Peadar O’Donoghue


Peadar O’Donoghue






She did The TwoMileBorris Tango


Without a rose between her teeth.

I lost my religion and found heaven

beneath a vagrant lamppost.

Quick flicks and luscious licks,

this was a 99 with double flake,

raspberry sauce and sprinkles.

We sat, we stood, we knelt, we lay

beneath barren yet starry skies,

invoked the black of night

to blanket all the whys

and wherefores, because ‘this’

was the only answer we needed.

No need to stoop to conquer,

so we never stopped to question if

the lovelight was just the lamplight,

reflected in our eyes?






Up come the chords, down go the drumsticks,

kerrang, wadoof , wadoof!

We are one sweating unit of a thousand people,

launched up, down, up, down,

no room for anything except unison,

communal hearts fully alive for two hours,

pumped-up like the decibels from those speakers as big as a house.


The music goes out through the top of your sweating skull,

too loud to contain as your ears shut down,

you feel it in your chest like a resuscitating punch,

this is a pukka fight for life

where everyone is winning

after five days losing in the factory,

the office,

the building site,

the shop,

the café,

the system

that tries so hard,

but never quite manages,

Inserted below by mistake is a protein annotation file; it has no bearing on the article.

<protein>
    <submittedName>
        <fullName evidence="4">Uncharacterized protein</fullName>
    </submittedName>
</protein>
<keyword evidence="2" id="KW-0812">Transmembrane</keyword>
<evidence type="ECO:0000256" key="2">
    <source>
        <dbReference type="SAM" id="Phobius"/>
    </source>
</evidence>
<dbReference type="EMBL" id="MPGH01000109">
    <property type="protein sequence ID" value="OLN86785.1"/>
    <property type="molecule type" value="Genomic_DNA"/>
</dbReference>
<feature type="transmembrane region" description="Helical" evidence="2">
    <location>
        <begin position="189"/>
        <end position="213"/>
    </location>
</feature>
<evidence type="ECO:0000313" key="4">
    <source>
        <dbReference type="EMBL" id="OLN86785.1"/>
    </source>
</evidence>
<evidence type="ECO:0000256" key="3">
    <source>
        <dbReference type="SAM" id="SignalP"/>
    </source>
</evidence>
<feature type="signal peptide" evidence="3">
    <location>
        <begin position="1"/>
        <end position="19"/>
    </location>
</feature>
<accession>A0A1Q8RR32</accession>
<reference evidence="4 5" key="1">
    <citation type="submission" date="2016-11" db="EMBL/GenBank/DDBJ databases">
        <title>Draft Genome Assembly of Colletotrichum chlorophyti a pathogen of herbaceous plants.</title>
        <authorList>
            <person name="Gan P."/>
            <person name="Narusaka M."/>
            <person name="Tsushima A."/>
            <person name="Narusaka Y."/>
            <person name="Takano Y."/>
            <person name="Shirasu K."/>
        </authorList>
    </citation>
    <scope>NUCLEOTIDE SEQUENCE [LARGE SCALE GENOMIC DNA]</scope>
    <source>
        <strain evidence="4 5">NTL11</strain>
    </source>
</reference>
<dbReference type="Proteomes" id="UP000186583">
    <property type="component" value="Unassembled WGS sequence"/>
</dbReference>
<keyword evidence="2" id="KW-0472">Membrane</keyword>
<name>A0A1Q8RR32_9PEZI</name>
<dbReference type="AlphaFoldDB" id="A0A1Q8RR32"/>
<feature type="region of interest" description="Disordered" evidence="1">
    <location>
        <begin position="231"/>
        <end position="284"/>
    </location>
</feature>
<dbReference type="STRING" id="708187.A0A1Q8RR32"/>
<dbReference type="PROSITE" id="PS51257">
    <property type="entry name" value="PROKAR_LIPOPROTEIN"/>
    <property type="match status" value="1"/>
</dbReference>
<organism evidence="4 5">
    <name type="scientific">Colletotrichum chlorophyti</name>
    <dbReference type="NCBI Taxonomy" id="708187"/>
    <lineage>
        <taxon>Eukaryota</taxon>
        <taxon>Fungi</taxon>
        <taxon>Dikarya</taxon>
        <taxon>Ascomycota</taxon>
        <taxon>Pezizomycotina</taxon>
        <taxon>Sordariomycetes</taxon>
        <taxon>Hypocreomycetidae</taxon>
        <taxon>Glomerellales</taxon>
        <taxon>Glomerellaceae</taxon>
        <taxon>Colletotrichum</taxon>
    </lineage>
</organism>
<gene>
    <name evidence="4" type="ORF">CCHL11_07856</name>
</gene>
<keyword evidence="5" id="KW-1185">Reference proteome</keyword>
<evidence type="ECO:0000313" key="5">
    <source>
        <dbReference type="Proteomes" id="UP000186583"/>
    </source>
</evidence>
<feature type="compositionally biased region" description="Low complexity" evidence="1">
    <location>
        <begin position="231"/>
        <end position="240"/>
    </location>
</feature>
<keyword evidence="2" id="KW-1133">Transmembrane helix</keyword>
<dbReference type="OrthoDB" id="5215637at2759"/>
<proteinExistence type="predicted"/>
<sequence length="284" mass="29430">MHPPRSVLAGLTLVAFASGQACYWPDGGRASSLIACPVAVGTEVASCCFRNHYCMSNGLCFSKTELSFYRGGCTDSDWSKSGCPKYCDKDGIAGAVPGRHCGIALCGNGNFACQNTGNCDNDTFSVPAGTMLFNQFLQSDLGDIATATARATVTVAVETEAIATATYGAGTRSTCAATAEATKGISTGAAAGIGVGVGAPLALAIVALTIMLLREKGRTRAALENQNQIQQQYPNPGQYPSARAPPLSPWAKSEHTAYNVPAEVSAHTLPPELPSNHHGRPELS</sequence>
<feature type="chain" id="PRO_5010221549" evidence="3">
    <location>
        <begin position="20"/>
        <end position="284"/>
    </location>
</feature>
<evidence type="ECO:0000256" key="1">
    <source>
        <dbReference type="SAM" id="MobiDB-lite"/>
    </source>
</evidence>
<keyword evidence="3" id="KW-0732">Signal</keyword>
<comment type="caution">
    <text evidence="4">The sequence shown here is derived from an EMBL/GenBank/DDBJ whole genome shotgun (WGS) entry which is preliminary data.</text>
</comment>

to grind us down.




The Catholic Church


It’s like Linked-In or The Hotel California,

you can give it up, sure,

but you can never leave.

So she rings every night at midnight,

the witching hour, and our incantation

is The Lord’s Prayer ,The Our Father.

So small a thing, so huge,

it’s the most and least I can do.

I keep my head down

and the cat in the bag,

mumble unforgotten, un-believed  lines

into the receiver,

and worry for my soul,

if not for hers.




Now the winter.


Feel it closing in through the night,

the words backwards, time wrong,

waiting, wait.

Pressure on, brakes off,

this last is, could be, now,

three times fallen,

pleasure from the fun-lit days,

not a drop left,

I found a fourth salvation,

cold setting in, snow on the way,

the Northern Hills

the high ground,

typically atypical

perishing in a doorway

yards from the power.

We walk, we sleep, we die,

in silence.











Peadar is a poet and photographer from Co Wicklow in Ireland. He co-edits PB magazine with his wife Collette. They work in a shed high in the hills have a team of well-trained Wicklow goats to help them. Peadar’s first collection ‘Jewel’ was the best-selling title on the Salmon website. He hopes to become rich and famous with his second collection ‘The Death of Poetry’ due out later this year.


Articles similaires